5. #5
    SitePoint Mentor silver trophybronze trophy
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    Debbie,

    That's right. As the error message indicates, I was missing an alias for the "derived table", that is, the part of the query between the outer parentheses. I don't know why the alias is necessary, but it does seem to be required.

    Glad you've got it working. There might well be a better way, but I'll have to leave it to someone else to show it.

    Mike

  6. #6
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    I don't know why the alias is necessary, but it does seem to be required.
    Indeed, it "just is" required. In this case there is only one source for the data so the name is not used, but it is still required, for consistency's sake I guess.

    I don't know wether the UNION is a performance choice, but you could try just adding the subqueries together:

    SELECT (SELECT 1) + (SELECT 2);

    and ofcourse you could just add the two sets of conditions together:

    WHERE
    (r.member_id_to = ?
    AND r.deleted_on IS NOT NULL
    AND r.purged_on IS NULL
    )
    OR
    (pm.member_id_from = ?
    AND sender_deleted_on IS NOT NULL
    A benchmark will tell which )

    Benchmark the options and see which works best.

  7. #7
    SQL Consultant gold trophysilver trophybronze trophy
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    Quote Originally Posted by vinny42 View Post
    Benchmark the options and see which works best.
    this is good advice

    i recall at one time (earlier version?) mysql would totally barf on performance with an OR in the WHERE clause like that, which is why i've always written it as a UNION
    rudy.ca | @rudydotca
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  8. #8
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    i recall at one time (earlier version?) mysql would totally barf on performance with an OR in the WHERE clause like that, which is why i've always written it as a UNION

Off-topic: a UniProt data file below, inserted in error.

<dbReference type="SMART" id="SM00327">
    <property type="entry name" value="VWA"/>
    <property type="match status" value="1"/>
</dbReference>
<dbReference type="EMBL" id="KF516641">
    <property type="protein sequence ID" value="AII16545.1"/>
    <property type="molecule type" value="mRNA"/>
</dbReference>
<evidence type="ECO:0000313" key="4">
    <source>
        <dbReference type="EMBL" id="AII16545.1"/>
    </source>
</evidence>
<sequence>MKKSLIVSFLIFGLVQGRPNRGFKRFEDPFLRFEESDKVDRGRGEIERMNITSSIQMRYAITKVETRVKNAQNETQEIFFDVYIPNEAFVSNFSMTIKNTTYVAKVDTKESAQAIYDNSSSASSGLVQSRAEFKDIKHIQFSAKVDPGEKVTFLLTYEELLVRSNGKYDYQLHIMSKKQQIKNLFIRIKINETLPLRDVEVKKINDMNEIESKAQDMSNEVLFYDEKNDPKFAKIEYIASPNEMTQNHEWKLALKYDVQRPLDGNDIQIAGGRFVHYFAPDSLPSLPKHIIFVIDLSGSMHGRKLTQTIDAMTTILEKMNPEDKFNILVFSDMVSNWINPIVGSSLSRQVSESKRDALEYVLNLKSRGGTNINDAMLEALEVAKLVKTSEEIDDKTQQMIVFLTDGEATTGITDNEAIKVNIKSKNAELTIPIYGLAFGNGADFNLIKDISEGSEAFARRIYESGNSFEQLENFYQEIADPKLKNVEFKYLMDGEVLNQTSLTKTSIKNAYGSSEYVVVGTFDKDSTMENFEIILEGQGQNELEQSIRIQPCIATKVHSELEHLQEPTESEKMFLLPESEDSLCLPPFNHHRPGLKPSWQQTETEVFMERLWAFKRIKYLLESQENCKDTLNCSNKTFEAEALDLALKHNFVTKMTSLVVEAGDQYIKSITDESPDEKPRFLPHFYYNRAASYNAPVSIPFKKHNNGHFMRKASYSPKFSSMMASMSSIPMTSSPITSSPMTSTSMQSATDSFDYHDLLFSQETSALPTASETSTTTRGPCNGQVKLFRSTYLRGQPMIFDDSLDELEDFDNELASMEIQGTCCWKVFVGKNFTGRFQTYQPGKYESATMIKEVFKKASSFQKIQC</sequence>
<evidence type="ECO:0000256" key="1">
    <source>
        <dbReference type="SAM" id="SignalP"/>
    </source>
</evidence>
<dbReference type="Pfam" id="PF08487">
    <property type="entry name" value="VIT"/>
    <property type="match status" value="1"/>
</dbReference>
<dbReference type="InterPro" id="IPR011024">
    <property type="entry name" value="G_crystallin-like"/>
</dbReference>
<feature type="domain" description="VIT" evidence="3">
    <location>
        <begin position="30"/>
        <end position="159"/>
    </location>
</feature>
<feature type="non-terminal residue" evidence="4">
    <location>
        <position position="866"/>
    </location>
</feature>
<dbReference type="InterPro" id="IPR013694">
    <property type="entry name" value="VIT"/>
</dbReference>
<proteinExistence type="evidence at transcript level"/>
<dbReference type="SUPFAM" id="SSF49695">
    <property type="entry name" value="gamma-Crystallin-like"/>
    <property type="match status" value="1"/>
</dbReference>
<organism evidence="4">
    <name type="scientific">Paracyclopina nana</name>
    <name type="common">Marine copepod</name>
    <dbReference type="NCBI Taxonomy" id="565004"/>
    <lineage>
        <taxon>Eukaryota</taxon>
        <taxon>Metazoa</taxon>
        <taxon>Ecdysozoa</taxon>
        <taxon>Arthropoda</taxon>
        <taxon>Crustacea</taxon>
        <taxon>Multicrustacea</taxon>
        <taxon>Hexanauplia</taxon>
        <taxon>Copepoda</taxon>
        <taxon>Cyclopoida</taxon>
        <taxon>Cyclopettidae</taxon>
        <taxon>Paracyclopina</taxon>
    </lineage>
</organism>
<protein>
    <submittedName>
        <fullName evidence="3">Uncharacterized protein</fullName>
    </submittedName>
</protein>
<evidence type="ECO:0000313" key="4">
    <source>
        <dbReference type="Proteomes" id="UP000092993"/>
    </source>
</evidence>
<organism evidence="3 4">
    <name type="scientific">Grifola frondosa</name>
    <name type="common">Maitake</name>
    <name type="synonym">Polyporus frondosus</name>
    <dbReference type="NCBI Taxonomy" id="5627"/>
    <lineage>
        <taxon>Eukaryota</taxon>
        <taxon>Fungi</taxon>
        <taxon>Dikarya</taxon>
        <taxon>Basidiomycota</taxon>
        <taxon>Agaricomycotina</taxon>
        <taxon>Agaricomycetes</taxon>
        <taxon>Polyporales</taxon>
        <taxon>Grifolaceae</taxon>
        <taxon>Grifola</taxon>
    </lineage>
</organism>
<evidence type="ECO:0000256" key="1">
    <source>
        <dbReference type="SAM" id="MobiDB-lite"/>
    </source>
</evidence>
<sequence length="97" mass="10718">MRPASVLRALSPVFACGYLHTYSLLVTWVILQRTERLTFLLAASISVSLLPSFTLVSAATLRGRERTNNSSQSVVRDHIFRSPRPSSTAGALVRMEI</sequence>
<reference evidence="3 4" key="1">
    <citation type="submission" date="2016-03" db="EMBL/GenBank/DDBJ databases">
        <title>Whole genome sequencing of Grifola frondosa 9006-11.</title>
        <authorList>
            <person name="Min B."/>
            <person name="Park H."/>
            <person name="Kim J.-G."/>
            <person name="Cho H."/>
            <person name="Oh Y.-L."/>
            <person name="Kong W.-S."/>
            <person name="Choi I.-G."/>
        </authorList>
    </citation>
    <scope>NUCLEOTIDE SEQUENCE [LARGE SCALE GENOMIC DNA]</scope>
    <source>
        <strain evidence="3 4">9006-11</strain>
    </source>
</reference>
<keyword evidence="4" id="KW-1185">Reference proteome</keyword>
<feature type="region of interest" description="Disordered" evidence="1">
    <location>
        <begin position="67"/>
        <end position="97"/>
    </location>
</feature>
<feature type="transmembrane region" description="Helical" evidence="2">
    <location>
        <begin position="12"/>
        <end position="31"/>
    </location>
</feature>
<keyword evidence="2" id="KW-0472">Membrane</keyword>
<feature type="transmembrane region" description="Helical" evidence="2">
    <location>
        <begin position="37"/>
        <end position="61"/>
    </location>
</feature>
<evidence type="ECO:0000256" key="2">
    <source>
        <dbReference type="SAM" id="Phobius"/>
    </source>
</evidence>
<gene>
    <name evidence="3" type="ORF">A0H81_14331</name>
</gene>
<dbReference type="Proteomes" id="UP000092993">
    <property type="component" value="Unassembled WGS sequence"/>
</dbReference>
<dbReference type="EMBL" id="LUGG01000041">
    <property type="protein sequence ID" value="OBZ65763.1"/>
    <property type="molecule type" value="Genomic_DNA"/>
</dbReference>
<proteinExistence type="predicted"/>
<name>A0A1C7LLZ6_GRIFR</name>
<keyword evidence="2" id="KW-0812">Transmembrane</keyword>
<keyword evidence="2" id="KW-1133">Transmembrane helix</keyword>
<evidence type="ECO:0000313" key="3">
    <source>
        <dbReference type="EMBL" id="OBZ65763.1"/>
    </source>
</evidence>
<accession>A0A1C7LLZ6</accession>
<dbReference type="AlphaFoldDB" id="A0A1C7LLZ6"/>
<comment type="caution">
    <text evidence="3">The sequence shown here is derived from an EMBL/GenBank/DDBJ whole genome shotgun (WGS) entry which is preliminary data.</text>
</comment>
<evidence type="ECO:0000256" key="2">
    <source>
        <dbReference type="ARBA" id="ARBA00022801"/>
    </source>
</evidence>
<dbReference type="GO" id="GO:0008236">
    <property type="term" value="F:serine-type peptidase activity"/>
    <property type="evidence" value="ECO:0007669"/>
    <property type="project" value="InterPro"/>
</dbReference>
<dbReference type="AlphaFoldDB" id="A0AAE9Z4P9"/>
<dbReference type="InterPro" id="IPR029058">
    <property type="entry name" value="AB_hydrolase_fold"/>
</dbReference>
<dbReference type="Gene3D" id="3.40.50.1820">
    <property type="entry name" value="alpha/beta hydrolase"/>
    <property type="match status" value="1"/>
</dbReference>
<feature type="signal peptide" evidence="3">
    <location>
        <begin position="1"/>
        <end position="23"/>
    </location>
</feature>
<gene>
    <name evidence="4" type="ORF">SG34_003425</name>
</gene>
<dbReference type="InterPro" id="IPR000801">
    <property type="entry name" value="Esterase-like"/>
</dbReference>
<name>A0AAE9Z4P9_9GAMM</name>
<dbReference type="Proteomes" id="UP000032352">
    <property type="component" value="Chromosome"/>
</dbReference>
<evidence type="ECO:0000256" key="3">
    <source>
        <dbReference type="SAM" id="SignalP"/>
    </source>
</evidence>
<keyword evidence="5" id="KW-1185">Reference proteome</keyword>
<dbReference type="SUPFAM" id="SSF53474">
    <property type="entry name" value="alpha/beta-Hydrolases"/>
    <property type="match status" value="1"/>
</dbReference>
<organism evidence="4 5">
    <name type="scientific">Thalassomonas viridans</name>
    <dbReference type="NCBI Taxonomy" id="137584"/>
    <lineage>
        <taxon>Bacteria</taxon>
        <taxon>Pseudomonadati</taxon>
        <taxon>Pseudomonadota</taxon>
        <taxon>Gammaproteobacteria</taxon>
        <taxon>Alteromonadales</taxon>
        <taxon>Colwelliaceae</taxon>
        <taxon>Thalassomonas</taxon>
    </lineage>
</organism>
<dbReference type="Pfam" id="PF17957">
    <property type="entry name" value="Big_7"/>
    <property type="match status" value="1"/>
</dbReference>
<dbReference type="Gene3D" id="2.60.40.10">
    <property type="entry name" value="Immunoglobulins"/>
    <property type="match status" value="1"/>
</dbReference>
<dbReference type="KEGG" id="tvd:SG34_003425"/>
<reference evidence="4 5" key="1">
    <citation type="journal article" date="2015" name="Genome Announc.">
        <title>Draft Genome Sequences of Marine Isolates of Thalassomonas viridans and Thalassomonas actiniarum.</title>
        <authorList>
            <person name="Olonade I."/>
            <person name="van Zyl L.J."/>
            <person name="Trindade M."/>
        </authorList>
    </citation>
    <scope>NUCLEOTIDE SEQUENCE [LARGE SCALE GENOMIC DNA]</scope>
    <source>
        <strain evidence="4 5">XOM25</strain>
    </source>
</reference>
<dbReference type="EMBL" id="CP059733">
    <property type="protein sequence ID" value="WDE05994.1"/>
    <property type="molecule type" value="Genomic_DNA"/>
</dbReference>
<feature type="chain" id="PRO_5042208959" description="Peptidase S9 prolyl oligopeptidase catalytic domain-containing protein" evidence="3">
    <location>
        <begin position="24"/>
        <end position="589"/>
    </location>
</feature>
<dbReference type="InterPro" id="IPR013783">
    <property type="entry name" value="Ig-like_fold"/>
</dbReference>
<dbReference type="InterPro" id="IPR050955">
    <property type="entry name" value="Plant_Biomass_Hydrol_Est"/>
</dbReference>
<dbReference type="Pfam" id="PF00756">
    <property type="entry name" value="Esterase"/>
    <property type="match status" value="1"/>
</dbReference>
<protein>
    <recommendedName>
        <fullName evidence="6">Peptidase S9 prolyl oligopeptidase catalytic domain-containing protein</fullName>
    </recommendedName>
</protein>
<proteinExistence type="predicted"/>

Very true, OR clauses can be a serious performance problem in many databases, but I find the performance depends very much on the phase of the moon, the color of the screensaver and probably the distribution of the options in the OR clause within the column too.

  9. #9
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    Quote Originally Posted by vinny42 View Post
    I find the performance depends very much on the phase of the moon, the color of the screensaver and probably the distribution of the options in the OR clause within the column too.
    And perhaps - more importantly - the presence or absence of indexes on the relevant columns?

    Mike

  10. #10
    SQL Consultant gold trophysilver trophybronze trophy
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    Quote Originally Posted by Mikl View Post
    And perhaps - more importantly - the presence or absence of indexes on the relevant columns?
    the problem is, mysql can use only one of them

    consider a situation like this --
    Code:
     WHERE (
           r.member_id_to = ?
       AND other conditions
           )
        OR (
           pm.member_id_from = ?
       AND other conditions
           )
    both r.member_id_to and pm.member_id_from could have indexes but unless the database engine makes two passes at the data, it's going to have to use a table scan to examine both columns
    rudy.ca | @rudydotca
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  11. #11
    SitePoint Mentor silver trophybronze trophy
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    Quote Originally Posted by r937 View Post
    the problem is, mysql can use only one of them
    I didn't know that. Thanks for the clarification.

    Mike

  12. #12
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    the problem is, mysql can use only one of them
    I thought MySQL had fixed the "use only one index per table" limitation?

  13. #13
    SQL Consultant gold trophysilver trophybronze trophy
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    Quote Originally Posted by vinny42 View Post
    I thought MySQL had fixed the "use only one index per table" limitation?
    that news might easily have passed right by me
    rudy.ca | @rudydotca